Transitioning into a new line of business is always a challenge. Here are four ways to make the move more smoothly, according to experts.
Create a plan
Some companies can jump right into a new business, but it’s hard to do that successfully. Shane Lawrence, assistant vice-president of business banking at TD Canada Trust, says it’s best to come up with a plan. Understand the margins on the new business, whether it will become a separate division or a standalone operation and if you’ll need to hire new staff, he says.
David Wilton, director of small business banking at Bank of Nova Scotia, says the most successful transitions occur at companies that do their research. Find out as much as you can about the industry of your new business, and keep your ear to the ground, he says. “Research is the name of the game.”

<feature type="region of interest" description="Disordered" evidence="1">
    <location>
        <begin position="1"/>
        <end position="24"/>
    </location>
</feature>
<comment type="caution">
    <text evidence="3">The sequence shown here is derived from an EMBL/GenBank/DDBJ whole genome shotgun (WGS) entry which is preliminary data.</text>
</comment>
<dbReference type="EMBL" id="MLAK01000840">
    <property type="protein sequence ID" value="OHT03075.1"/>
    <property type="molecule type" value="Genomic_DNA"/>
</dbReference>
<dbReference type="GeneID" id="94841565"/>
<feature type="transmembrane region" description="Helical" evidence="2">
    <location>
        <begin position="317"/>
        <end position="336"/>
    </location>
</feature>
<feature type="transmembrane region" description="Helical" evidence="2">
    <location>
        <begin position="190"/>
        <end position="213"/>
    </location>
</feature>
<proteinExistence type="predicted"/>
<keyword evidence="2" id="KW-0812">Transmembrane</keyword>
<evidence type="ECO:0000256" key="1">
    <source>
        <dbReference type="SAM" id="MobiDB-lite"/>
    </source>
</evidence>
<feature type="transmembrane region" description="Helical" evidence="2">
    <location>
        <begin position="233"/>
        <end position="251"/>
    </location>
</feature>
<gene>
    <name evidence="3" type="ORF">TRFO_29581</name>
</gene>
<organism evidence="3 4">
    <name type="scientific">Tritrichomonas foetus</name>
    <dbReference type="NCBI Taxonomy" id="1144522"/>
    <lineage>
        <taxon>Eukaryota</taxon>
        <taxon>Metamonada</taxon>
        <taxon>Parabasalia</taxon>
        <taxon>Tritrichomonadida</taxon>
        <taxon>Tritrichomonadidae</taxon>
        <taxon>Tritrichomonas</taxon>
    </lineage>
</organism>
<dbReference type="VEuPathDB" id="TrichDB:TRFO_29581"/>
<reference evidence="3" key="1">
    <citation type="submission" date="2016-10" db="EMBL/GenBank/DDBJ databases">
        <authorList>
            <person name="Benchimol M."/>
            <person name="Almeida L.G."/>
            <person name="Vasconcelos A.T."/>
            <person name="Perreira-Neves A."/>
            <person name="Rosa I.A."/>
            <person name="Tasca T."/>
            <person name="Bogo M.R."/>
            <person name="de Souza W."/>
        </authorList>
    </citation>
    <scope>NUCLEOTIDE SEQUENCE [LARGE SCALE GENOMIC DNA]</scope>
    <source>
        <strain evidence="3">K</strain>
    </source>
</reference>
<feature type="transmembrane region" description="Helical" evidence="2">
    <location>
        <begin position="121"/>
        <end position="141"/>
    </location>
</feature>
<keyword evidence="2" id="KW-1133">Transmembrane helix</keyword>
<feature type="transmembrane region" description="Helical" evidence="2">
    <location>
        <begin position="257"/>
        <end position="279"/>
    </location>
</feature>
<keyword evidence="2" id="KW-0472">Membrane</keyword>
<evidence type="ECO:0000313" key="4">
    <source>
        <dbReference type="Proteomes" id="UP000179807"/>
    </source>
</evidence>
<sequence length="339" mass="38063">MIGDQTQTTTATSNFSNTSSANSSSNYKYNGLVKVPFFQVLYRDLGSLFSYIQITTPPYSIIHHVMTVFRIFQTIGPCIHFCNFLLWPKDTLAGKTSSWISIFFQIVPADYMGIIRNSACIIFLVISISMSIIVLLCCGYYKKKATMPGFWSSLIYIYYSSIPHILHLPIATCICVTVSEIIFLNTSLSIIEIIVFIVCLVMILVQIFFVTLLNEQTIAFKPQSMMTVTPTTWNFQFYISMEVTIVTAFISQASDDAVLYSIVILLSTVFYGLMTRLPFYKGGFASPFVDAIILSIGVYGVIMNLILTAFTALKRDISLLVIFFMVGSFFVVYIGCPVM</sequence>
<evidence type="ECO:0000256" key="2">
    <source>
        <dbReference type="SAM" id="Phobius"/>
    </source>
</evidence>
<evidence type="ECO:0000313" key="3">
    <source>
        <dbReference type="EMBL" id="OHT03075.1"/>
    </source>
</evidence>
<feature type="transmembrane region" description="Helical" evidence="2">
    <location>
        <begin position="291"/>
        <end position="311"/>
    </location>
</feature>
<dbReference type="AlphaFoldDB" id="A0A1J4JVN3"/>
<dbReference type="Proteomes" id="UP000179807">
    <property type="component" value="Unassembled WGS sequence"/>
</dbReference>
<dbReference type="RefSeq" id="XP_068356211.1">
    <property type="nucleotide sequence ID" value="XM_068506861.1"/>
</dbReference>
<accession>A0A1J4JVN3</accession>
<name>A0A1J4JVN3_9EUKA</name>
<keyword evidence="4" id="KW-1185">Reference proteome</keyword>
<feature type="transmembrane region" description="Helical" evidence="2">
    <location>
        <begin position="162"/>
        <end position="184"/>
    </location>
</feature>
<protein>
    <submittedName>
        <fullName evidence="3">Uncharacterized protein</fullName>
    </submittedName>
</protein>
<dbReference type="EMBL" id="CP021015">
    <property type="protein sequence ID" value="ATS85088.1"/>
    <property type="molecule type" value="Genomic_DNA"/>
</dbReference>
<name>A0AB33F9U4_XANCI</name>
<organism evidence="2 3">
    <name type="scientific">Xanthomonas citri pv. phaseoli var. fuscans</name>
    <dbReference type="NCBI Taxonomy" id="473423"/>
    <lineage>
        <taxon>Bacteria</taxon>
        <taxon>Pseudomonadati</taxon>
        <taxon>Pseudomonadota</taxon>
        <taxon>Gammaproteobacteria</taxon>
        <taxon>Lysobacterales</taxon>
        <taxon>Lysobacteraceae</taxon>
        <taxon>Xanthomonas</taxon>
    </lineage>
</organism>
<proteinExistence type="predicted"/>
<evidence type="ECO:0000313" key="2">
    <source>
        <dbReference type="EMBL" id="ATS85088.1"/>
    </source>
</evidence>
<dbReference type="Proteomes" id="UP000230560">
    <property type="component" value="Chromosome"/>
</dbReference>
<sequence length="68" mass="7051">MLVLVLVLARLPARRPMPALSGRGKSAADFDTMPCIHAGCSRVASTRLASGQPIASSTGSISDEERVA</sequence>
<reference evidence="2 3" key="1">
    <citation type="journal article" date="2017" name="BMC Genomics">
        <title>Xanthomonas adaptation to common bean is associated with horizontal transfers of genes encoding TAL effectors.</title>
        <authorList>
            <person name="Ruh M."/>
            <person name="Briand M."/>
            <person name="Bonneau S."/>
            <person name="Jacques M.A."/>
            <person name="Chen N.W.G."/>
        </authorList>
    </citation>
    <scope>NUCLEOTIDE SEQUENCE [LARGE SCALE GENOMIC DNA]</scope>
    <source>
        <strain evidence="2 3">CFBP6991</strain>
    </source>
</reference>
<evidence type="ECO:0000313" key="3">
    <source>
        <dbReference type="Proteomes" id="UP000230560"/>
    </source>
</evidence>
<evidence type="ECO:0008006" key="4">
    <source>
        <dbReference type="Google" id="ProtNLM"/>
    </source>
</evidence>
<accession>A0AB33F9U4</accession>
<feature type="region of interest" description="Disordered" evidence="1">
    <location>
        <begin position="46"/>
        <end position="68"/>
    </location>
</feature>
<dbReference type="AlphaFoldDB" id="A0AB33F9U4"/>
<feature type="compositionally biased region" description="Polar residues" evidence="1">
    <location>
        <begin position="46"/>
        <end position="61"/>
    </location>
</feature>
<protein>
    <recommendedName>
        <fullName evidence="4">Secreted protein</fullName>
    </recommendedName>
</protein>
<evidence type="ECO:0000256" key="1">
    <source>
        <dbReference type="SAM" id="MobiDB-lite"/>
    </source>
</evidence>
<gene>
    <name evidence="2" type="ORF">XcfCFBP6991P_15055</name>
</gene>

Test the waters
It’s a good idea to move slowly when shifting a business’ gears. Test out an idea first to see how people react, Mr. Wilton suggests.
Not only will you be able to find out if there’s a market for your new operation, but you can use that experience when you’re updating your business plan.
Talk to employees
Be open with your staff, Mr. Lawrence says.
A lot are probably worried that their jobs will disappear; others may be concerned that their workload will become unbearable. Tell them exactly what’s going on and how they can help.
Special to The Globe and Mail
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